• banks, investment companies and even your phone company may need to see a will before they will close your account or release funds to anyone other than you;
  • Everyone comes from somewhere and a will can be a place to list next of kin so someone can contact them when your time has come;
  • even if you don’t have many things, someone needs to look after them and your family and friends may be confused about who should be in charge; your will clearly makes someone responsible.
  • giving a special momento or something of sentimental value to a child or special friend can have great meaning to them;
  • even a small sum of money given to an organization or cause you support can make a real difference, creating a lasting legacy.

elderly-person-holding-pills-in-handBut if you are on a fixed income, we know money is tight. It can be hard to get a will done affordably. We have a special plan for people on fixed incomes. We can’t do it for free but we’ll come as close as we can. Please use our C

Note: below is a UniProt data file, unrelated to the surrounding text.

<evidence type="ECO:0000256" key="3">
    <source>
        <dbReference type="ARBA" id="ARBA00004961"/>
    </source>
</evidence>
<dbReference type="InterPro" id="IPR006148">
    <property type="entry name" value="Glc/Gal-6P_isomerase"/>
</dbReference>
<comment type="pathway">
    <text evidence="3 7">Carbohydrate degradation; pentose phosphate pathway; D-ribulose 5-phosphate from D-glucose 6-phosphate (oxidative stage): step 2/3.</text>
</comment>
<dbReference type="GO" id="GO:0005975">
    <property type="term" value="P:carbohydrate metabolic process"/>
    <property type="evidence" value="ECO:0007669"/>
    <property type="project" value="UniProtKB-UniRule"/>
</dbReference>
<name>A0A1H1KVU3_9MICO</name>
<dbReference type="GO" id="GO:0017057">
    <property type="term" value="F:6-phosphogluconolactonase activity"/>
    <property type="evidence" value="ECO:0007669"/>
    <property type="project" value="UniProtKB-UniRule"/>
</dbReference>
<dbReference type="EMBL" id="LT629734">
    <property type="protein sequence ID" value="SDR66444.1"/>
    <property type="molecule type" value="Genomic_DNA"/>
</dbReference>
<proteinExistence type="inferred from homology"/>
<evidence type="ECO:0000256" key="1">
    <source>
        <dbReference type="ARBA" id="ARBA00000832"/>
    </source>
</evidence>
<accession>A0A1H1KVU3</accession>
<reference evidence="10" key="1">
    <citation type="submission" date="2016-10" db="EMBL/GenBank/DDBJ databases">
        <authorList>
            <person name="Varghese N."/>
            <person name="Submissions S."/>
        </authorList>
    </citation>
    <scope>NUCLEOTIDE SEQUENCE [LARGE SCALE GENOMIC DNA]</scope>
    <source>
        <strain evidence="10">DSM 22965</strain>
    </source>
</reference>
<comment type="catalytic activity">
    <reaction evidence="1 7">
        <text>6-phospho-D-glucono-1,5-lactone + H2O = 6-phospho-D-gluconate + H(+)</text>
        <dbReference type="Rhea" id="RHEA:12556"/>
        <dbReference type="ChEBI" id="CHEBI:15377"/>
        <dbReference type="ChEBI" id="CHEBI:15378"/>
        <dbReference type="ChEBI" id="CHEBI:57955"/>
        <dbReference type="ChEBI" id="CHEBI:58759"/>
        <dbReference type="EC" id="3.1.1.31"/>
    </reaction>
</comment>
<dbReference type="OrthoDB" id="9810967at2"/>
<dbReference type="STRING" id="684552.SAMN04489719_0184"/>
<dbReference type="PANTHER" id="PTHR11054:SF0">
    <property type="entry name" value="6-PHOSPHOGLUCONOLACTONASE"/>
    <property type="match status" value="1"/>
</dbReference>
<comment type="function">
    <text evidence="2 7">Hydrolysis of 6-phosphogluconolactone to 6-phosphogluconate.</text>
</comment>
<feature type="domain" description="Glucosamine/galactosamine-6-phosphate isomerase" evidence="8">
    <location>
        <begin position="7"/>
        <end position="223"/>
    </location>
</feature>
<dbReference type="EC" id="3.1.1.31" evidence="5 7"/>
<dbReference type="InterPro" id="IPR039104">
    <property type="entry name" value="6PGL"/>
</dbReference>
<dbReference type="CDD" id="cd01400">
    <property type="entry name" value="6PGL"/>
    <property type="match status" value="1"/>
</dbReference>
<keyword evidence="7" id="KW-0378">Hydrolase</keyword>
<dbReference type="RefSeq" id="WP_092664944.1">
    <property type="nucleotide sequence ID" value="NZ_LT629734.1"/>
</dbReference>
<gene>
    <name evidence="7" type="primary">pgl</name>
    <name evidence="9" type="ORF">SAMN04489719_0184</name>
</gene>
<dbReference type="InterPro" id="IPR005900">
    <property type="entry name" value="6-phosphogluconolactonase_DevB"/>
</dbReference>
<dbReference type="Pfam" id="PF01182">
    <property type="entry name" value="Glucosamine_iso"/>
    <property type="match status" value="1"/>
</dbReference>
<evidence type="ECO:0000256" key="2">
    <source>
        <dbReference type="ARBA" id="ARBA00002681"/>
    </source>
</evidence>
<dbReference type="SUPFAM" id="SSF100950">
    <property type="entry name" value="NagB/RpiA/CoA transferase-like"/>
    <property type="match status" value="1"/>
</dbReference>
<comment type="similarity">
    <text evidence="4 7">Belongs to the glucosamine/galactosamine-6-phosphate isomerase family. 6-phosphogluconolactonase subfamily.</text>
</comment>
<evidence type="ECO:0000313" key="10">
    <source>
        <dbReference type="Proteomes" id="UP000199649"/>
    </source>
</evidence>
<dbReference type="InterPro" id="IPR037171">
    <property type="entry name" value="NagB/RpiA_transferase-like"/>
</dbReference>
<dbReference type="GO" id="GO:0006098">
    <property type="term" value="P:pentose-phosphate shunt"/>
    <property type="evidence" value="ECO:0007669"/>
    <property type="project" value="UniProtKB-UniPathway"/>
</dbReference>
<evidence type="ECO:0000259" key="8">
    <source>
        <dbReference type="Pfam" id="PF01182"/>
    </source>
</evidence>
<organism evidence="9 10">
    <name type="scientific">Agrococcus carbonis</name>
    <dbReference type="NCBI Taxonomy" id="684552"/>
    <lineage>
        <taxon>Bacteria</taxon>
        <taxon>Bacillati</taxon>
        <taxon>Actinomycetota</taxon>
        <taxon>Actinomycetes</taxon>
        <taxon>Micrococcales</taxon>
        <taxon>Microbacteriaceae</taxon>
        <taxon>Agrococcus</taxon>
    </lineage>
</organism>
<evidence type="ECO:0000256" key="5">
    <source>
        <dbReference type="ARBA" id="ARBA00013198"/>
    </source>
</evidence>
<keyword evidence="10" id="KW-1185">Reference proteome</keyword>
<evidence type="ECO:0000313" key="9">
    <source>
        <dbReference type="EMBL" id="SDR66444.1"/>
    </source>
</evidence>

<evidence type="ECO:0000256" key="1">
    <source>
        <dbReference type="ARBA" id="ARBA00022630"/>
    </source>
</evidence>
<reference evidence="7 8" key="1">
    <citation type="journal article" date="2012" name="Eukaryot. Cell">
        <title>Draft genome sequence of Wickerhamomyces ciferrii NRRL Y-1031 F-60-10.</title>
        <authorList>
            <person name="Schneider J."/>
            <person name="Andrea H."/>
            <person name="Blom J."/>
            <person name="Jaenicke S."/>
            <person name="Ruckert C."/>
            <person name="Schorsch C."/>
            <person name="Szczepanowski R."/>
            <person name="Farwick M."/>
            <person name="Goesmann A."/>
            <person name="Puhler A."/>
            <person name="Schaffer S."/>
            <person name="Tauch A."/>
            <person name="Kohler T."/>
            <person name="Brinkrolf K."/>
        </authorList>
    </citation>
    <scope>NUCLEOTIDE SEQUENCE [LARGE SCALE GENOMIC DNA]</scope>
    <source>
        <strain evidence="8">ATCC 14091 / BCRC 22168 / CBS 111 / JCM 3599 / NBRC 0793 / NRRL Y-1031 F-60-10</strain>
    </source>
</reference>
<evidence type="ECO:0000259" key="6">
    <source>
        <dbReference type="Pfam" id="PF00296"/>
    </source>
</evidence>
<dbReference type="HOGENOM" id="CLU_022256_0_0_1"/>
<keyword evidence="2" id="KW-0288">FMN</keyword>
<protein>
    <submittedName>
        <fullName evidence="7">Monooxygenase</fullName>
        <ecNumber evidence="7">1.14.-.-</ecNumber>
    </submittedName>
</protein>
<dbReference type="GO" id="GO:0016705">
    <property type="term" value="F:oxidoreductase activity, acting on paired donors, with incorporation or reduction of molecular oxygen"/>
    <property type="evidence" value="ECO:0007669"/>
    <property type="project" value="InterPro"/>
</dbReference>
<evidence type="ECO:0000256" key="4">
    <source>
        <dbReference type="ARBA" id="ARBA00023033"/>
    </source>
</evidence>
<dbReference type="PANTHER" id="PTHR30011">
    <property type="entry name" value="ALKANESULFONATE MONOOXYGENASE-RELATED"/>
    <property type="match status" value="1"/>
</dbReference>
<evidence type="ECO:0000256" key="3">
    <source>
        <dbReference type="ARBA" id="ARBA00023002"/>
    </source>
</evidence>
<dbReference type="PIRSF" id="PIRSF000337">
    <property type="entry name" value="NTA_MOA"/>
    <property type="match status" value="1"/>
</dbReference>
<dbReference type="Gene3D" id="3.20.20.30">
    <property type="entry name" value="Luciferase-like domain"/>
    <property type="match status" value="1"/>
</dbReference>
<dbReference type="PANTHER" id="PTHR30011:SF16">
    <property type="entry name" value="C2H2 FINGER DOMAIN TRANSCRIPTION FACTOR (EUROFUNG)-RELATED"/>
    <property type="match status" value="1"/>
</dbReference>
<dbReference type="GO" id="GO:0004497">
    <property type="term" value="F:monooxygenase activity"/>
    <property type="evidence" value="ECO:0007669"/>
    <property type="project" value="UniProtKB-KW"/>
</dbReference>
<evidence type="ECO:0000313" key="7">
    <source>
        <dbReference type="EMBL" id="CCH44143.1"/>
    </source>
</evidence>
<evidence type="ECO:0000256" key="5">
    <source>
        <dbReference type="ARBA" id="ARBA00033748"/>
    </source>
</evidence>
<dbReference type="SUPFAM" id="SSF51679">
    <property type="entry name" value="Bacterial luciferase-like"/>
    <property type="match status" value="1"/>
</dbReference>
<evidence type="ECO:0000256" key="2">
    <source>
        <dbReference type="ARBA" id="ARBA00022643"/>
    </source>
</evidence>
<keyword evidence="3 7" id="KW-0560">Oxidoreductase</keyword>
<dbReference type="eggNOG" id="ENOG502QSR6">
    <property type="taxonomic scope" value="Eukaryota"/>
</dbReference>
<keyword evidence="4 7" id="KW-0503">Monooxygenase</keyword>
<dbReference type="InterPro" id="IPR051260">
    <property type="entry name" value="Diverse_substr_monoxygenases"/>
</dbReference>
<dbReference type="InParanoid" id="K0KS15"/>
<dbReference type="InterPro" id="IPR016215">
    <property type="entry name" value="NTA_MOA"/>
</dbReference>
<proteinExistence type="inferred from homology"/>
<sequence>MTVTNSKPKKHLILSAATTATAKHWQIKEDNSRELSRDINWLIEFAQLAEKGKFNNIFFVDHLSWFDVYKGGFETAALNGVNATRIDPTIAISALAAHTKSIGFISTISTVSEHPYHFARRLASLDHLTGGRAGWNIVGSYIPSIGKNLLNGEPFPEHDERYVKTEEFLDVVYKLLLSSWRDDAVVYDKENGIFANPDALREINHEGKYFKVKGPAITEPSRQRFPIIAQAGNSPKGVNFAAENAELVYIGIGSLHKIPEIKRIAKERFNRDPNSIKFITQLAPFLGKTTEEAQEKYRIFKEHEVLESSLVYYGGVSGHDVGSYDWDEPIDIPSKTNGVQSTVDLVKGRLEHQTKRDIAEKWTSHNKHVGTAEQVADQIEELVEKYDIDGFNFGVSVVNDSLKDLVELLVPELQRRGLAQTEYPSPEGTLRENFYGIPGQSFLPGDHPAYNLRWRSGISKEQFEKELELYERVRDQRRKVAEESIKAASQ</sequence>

Contact form to get in touch.

I’m young, single and don’t have much stuff. Do I really need a will?

Yes, you do. There are many good reasons.

The first reason is because without a will, it can be difficult for anyone to deal with things like closing bank and other types of accounts, e.g. email, websites, phone, Google, Facebook, or to make funeral arrangements or decisions about cremation or burial.

Another good reason is that these days single people can often be closer to non-family than family. You may want your close friends and companions to look after things as well as have some or all of your stuff.

Yet another good reason is that you can leave something to the good causes you believe in. Imagine if everyone did this. Even modest legacy gifts would add up to make a difference.

A will does not have to be complicated but everyone you care about will benefit from the clarity you create by having one.

Below are more particulars about the legal rules of inheritance in Ontario.

In Ontario, if one passes away without a will, the laws of intestacy dictate who inherits that individual’s assets. These rules are governed by Part II of the Succession Law Reform Act. Where a person dies intestate and leaves no spouse or issue, their property is distributed in the following order: parents, brothers and sisters, nephews and nieces, and finally, next of kin. Where a person dies intestate with none of the mentioned relations surviving, their property escheats to (i.e. becomes the property of) the Crown.